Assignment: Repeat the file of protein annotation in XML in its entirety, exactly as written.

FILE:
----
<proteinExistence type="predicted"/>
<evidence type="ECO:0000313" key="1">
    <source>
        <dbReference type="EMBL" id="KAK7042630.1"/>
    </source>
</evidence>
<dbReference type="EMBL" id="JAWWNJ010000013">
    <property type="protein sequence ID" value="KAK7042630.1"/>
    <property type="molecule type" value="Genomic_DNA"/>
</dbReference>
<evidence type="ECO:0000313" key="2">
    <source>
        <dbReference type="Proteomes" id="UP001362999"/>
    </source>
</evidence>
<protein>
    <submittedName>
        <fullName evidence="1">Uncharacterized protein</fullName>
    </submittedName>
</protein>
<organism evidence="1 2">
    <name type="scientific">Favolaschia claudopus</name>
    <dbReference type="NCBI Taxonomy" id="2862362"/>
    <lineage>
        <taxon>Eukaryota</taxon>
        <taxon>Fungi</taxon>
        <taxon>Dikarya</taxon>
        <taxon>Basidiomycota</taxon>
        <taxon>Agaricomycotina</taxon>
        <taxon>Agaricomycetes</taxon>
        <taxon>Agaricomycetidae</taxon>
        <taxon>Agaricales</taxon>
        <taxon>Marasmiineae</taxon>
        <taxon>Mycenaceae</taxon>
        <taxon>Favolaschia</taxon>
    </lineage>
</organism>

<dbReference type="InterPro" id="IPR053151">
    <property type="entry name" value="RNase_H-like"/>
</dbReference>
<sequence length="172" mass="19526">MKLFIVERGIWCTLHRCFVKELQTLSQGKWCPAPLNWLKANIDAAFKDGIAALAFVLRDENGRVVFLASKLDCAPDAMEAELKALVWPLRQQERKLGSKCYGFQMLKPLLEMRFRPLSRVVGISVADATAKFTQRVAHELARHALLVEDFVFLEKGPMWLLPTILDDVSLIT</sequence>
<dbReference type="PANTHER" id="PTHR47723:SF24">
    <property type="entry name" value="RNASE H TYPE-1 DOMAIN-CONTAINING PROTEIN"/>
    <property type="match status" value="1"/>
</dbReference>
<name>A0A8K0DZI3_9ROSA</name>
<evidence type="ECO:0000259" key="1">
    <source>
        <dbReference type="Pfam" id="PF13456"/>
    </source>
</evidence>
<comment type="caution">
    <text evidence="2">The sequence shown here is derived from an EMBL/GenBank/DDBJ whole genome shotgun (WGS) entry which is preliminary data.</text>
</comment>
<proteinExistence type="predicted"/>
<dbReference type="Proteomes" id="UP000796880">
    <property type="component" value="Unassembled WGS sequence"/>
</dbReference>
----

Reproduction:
<proteinExistence type="predicted"/>
<evidence type="ECO:0000313" key="1">
    <source>
        <dbReference type="EMBL" id="KAK7042630.1"/>
    </source>
</evidence>
<dbReference type="EMBL" id="JAWWNJ010000013">
    <property type="protein sequence ID" value="KAK7042630.1"/>
    <property type="molecule type" value="Genomic_DNA"/>
</dbReference>
<evidence type="ECO:0000313" key="2">
    <source>
        <dbReference type="Proteomes" id="UP001362999"/>
    </source>
</evidence>
<protein>
    <submittedName>
        <fullName evidence="1">Uncharacterized protein</fullName>
    </submittedName>
</protein>
<organism evidence="1 2">
    <name type="scientific">Favolaschia claudopus</name>
    <dbReference type="NCBI Taxonomy" id="2862362"/>
    <lineage>
        <taxon>Eukaryota</taxon>
        <taxon>Fungi</taxon>
        <taxon>Dikarya</taxon>
        <taxon>Basidiomycota</taxon>
        <taxon>Agaricomycotina</taxon>
        <taxon>Agaricomycetes</taxon>
        <taxon>Agaricomycetidae</taxon>
        <taxon>Agaricales</taxon>
        <taxon>Marasmiineae</taxon>
        <taxon>Mycenaceae</taxon>
        <taxon>Favolaschia</taxon>
    </lineage>
</organism>

<dbReference type="InterPro" id="IPR053151">
    <property type="entry name" value="RNase_H-like"/>
</dbReference>
<sequence length="172" mass="19526">MKLFIVERGIWCTLHRCFVKELQTLSQGKWCPAPLNWLKANIDAAFKDGIAALAFVLRDENGRVVFLASKLDCAPDAMEAELKALVWPLRQQERKLGSKCYGFQMLKPLLEMRFRPLSRVVGISVADATAKFTQRVAHELARHALLVEDFVFLEKGPMWLLPTILDDVSLIT</sequence>
<dbReference type="PANTHER" id="PTHR47723:SF24">
    <property type="entry name" value="RNASE H TYPE-1 DOMAIN-CONTAINING PROTEIN"/>
    <property type="match status" value="1"/>
</dbReference>
<name>A0A8K0DZI3_9ROSA</name>
<evidence type="ECO:0000259" key="1">
    <source>
        <dbReference type="Pfam" id="PF13456"/>
    </source>
</evidence>
<comment type="caution">
    <text evidence="2">The sequence shown here is derived from an EMBL/GenBank/DDBJ whole genome shotgun (WGS) entry which is preliminary data.</text>
</comment>
<proteinExistence type="predicted"/>
<dbReference type="Proteomes" id="UP000796880">
    <property type="component" value="Unassembled WGS sequence"/>
</dbReference>